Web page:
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Historical Records of New Zealand

Loss Of The Ship Boyd

Loss Of The Ship Boyd.

Sydney, 12th March, 1810.

In presence of Mr. Robert Campbell, Naval Officer and Magistrate, who was directed by His Excellency Governor Macquarie to investigate the information received of the loss of the ship Boyd on the coast of New Zealand, Samuel Rodman Chace, master of the ship’ King George, of this port, declares: That on the 19th day of February last (by log) he fell in with the ships Ann and Albion, whalers, off Cape Brett on the coast of New Zealand, and that he went on board of the Ann about 8 o’clock in the evening, when Cap’n Gwynn informed him that both ships had left the Bay of Islands the day before, where the natives informed him that the ship Boyd was taken at a port about 30 miles to the northward called Wangarowe, and that every person page 299 belonging to the ship (except two women and a child*) where massacred. That when this happened there was two boats ashore from the ship procuring spars, and those of the ship’s company who were on board were at the time busily employed in overhauling and repairing the rigging.

There had been no previous disturbance with the natives, who appeared very friendly, but at the time they rushed on board the Boyd their war weapons were concealed under their mats, and that after killing all the men on deck they ordered those who had gone aloft to cut the sails from the yards, and that those men were afterwards carried on shore, where, after cutting off their legs and arms, they were roasted.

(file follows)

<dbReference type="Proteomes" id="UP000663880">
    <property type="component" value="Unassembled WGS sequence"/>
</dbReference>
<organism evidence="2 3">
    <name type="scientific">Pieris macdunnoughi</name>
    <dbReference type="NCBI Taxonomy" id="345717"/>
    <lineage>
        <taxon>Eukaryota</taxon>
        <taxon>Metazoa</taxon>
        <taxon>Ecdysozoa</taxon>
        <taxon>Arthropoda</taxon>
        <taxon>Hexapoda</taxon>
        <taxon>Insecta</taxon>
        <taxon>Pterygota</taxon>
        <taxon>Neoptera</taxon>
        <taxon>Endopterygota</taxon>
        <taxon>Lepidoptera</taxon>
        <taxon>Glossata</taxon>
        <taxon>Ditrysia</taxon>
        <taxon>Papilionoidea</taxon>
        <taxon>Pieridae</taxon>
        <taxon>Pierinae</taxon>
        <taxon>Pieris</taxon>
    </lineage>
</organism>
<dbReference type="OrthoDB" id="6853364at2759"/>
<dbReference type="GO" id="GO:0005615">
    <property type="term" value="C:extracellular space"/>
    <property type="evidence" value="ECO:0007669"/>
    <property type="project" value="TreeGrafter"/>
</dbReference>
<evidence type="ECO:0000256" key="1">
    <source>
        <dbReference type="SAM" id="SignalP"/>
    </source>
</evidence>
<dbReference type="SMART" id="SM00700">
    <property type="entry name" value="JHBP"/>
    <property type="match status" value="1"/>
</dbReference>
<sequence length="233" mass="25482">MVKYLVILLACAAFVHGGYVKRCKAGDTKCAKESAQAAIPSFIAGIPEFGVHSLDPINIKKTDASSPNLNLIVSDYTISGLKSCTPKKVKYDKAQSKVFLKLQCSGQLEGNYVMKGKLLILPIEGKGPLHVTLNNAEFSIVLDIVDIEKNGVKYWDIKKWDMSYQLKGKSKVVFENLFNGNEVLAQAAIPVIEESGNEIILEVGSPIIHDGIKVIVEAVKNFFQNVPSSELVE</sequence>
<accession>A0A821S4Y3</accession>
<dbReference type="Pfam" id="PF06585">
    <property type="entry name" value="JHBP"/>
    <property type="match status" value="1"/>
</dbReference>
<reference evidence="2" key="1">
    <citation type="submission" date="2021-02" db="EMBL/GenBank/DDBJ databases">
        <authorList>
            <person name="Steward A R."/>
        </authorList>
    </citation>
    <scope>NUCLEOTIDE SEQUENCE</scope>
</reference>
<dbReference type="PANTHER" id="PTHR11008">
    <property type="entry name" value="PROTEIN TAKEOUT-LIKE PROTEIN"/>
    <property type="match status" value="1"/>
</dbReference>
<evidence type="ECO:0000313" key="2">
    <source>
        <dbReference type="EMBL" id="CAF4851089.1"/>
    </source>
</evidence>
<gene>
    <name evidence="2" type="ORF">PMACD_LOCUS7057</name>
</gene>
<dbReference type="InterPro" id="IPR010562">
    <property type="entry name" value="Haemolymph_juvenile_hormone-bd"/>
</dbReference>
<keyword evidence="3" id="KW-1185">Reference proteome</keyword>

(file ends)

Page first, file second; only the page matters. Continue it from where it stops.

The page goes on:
That Capt’n Gwynn likewise informed the said Samuel Rodman Chace that Prince Mattarra, who had lately arrived from England, was the principal leader, with another chief; that Tippo-hee, when the attack was made on the ship, was in his canoe at some distance; but after the ship was taken he went on board to take possession, when, after plundering her, she was set fire to and sunk, the tops then remaining above water; that all which he has declared was read to him by Capt’n Gwynn from a written paper, and that he, the said Chace, was prevented from taking a copy of it from being anxious to get back to his ship, the night being dark.

That when he fell in with the above ships it was his intention to go into the Bay of Islands; but, being afraid of the consequences, he gave the natives who came on board the ship in a canoe off the East Cape a whaleboat to go on shore with another New Zealander, who had been in the King George for near three years, to whom he gave a letter addressed to the master of any ship that might arrive, giving the above intelligence and apprising him of the danger; and he thinks this native could be depended on for delivering it.

Capt’n Gwynn also informed him of the ship Mary, Capt’n Simmons, having foundered off the East Cape, but that the crew was saved by the other ships in company.

S. R. Chace.

* The actual number saved were one woman, a lad of about fifteen years of age, and two infants.